Why Reference Checks Are a Waste of Time
If you’re an employer who asks applicants to provide you with a list of references to contact, you might want to stop for two reasons: 1) the list will probably only include people who will say good things about them, and 2) it might include people who have no direct knowledge about their work experience (indeed, I was asked by an acquaintance to be a job reference and I had no idea what she did for a living).
Instead of contacting references, I suggest that you contact previous employers.
You might have the impression that previous employers are legally prevented from saying anything about former employees. Not true, says Bakersfield employment attorney David Blaine: “California law actually allows employers to discuss a former employee’s job performance, qualifications, and eligibility for rehire with a prospective employer as long as it is truthful and done without malice.”
Additionally, failure to contact previous employers could result in a negligent hiring lawsuit if you hire someone who causes harm while on the job and you might have been able to prevent it by talking to their former boss. Having said that, there are some things you need to know before you pick up the phone.
First, you need to get the applicant’s permission by having them initial an authorization statement on an employment application or signing a separate release that allows you to investigate their work record and releases you and previous employers from liability related to such investigation.
Then create a list of questions that you will ask former employers or their agents (such as supervisors or HR personnel) of all applicants applying for the same job. You probably won’t get the applicant’s permission to contact their current employer, which is fine because employers who know that employees are seeking employment elsewhere sometimes send them packing. Also, it’s important to go through the process for all applicants applying for the same job in order to avoid discrimination claims.
You may contact previous employers or their agents however you wish to; however, I prefer calling them because they usually provide more information while talking than in writing. Let them know the applicant has applied for a position with your company and given you authorization to contact them (you’ll probably need to email or fax the authorization form before they’ll talk).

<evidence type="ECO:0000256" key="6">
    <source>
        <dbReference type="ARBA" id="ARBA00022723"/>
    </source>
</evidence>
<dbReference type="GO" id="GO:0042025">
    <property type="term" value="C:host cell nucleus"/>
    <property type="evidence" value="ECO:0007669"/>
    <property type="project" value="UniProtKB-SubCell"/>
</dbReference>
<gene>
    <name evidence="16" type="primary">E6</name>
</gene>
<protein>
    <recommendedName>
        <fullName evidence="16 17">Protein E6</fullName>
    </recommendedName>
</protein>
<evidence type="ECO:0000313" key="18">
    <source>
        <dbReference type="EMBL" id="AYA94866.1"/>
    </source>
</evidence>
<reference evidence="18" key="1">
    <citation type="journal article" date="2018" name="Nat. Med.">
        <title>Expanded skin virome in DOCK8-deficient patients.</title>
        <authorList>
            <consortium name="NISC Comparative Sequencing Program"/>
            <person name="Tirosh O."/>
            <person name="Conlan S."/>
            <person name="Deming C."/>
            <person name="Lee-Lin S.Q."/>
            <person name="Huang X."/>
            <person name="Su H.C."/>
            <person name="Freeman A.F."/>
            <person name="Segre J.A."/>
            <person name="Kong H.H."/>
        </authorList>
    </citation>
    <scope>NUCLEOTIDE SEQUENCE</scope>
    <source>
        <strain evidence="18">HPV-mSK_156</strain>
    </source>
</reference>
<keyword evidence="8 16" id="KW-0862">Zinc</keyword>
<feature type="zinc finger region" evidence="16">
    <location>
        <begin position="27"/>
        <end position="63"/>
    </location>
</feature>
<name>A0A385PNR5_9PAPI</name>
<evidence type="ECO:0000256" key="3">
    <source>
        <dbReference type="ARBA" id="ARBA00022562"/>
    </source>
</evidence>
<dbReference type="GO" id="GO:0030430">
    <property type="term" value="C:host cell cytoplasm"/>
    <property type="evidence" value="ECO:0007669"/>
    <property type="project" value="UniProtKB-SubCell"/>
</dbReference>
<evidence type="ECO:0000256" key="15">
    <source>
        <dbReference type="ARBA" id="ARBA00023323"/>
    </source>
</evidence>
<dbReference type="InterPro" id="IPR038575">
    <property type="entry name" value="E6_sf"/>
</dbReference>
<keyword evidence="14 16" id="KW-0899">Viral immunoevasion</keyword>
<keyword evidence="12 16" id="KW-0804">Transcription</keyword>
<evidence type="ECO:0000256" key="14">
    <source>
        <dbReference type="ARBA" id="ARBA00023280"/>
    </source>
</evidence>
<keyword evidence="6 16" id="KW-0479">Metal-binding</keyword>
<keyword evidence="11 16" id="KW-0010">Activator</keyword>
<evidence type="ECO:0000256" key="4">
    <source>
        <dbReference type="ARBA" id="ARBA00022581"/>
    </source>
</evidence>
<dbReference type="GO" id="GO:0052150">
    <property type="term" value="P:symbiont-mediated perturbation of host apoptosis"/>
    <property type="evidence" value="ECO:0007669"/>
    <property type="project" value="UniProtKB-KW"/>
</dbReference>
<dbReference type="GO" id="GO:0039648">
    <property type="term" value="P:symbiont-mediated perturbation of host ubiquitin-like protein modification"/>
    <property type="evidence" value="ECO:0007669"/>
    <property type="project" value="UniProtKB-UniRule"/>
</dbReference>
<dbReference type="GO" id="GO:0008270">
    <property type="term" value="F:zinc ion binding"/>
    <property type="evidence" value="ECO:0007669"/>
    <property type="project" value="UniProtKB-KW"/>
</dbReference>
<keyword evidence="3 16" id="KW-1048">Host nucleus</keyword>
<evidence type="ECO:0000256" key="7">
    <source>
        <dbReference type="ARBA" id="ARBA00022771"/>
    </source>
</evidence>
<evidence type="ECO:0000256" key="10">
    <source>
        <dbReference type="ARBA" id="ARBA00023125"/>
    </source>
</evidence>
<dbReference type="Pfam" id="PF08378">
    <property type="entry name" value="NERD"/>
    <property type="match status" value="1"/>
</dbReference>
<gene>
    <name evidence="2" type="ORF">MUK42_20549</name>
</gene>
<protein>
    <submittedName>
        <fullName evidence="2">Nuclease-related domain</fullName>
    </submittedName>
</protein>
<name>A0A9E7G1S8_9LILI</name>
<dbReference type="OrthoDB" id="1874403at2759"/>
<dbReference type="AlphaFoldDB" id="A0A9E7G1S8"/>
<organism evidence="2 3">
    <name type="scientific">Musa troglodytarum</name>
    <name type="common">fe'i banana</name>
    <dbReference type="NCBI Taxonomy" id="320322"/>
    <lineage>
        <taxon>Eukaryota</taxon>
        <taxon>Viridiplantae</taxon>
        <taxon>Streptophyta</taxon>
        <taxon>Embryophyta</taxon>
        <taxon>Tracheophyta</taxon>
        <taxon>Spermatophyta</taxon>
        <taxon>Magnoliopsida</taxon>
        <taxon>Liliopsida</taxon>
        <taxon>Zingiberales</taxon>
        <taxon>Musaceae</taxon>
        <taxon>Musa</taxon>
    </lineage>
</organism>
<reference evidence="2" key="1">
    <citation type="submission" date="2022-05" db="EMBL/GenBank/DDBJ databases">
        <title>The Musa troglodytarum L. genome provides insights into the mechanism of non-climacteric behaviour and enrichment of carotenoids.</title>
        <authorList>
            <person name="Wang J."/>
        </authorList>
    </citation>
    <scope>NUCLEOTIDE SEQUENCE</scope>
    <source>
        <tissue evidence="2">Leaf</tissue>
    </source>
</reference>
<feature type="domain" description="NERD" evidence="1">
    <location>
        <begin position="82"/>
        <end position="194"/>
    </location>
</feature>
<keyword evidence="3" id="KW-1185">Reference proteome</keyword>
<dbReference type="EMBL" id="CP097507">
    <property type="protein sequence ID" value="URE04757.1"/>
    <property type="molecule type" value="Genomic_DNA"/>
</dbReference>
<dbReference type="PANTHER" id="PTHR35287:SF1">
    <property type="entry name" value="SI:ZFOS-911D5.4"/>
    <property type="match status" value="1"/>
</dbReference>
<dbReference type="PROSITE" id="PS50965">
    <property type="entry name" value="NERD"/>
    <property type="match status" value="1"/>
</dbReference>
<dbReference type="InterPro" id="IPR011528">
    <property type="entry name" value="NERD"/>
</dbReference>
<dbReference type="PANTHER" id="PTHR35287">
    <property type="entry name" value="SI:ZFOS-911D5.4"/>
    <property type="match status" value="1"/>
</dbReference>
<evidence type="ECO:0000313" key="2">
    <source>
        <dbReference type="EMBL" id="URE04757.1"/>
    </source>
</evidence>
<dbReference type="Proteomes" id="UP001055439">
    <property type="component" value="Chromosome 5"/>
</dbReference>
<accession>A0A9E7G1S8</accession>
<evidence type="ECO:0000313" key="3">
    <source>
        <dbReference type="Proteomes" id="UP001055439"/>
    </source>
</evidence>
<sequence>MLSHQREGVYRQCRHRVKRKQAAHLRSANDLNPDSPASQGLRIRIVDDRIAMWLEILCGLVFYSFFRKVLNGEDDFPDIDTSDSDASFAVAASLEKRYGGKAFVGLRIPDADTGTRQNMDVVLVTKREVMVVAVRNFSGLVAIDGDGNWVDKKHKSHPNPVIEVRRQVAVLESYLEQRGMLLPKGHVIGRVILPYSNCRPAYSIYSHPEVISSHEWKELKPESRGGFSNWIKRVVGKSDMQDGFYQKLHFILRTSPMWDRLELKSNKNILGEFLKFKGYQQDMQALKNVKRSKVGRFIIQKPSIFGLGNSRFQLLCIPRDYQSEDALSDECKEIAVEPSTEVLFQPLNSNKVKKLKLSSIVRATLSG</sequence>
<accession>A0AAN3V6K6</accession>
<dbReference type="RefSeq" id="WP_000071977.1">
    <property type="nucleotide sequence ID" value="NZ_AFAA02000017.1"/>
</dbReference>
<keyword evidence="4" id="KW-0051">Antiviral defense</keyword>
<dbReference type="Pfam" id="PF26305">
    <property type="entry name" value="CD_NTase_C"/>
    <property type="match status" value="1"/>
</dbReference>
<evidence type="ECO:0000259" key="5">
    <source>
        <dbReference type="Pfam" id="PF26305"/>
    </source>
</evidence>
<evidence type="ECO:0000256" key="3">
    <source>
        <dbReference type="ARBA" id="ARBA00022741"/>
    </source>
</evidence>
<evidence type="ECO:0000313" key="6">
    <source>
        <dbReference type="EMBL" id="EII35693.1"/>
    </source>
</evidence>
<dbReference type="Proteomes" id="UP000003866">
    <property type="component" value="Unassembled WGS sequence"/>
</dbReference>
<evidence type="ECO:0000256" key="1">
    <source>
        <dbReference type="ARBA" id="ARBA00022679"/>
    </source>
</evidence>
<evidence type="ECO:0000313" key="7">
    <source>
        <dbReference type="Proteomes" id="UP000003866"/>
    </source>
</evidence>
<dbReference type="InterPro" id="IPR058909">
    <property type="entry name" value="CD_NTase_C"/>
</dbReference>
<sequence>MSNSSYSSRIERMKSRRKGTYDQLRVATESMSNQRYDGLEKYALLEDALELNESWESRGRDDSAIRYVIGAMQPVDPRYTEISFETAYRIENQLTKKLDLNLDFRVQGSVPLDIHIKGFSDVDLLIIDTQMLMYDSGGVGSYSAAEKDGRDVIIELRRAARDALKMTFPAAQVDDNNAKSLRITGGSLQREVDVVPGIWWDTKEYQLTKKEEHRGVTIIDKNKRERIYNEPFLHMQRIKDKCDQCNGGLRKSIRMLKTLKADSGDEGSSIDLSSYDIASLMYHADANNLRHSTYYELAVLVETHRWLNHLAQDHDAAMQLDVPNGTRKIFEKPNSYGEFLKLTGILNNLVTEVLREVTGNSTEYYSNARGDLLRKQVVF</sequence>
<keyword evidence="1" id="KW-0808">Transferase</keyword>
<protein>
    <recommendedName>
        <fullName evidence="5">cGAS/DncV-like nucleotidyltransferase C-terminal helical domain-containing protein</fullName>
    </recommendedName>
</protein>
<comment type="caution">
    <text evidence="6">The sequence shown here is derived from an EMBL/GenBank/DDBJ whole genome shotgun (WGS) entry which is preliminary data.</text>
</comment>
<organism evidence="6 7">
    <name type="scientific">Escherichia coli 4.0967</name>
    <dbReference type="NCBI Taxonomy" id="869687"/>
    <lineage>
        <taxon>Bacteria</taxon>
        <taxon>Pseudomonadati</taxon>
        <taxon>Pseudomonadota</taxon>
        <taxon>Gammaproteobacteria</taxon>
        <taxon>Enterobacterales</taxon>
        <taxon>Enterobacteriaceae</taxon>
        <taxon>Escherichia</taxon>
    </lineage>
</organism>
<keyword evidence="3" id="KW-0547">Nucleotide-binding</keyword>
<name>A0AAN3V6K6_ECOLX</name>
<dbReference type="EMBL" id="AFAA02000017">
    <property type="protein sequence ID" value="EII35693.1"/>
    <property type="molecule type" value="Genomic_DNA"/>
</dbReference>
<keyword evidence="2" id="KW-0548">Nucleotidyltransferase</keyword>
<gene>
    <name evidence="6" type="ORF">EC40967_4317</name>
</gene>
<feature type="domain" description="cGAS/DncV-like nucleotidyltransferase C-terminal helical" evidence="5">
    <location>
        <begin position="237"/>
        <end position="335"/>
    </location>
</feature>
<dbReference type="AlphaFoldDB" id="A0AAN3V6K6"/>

Then ask them the questions from your list, such as:
- What were the applicant’s job title, duties, and dates of employment?
- How well do you know the applicant?
- How would you describe the applicant’s work performance?
- What was it like working with the applicant?
- What are the applicant’s strengths and weaknesses?
- Was the applicant dependable?
- Why did the applicant leave your company?
- Would you rehire the applicant?
- Is there anything else I should know about the applicant?
Any questions and follow-up questions that are job-related are permissible as long as they don’t pertain to any of the protected classes (such as “what is the applicant’s religion?” or “how old is the applicant?”).
Of course, just because the law allows previous employers and their agents to answer these questions doesn’t mean they will. Most will only provide information about position held, dates of employment, and whether they would rehire the applicant or not. That’s ok because, according to a PrideStaff Report, 44% of applicants provide false or misleading information about their work history (such as position held and dates of employment); therefore, obtaining that information alone might be all you need to know about the applicant.
Finally, applicants who don’t have a previous employer should be asked to provide a list of references that includes teachers, coaches, etc. Otherwise, refrain from asking for references because contacting a list of people an applicant wants you to talk to will most likely be a waste of your time.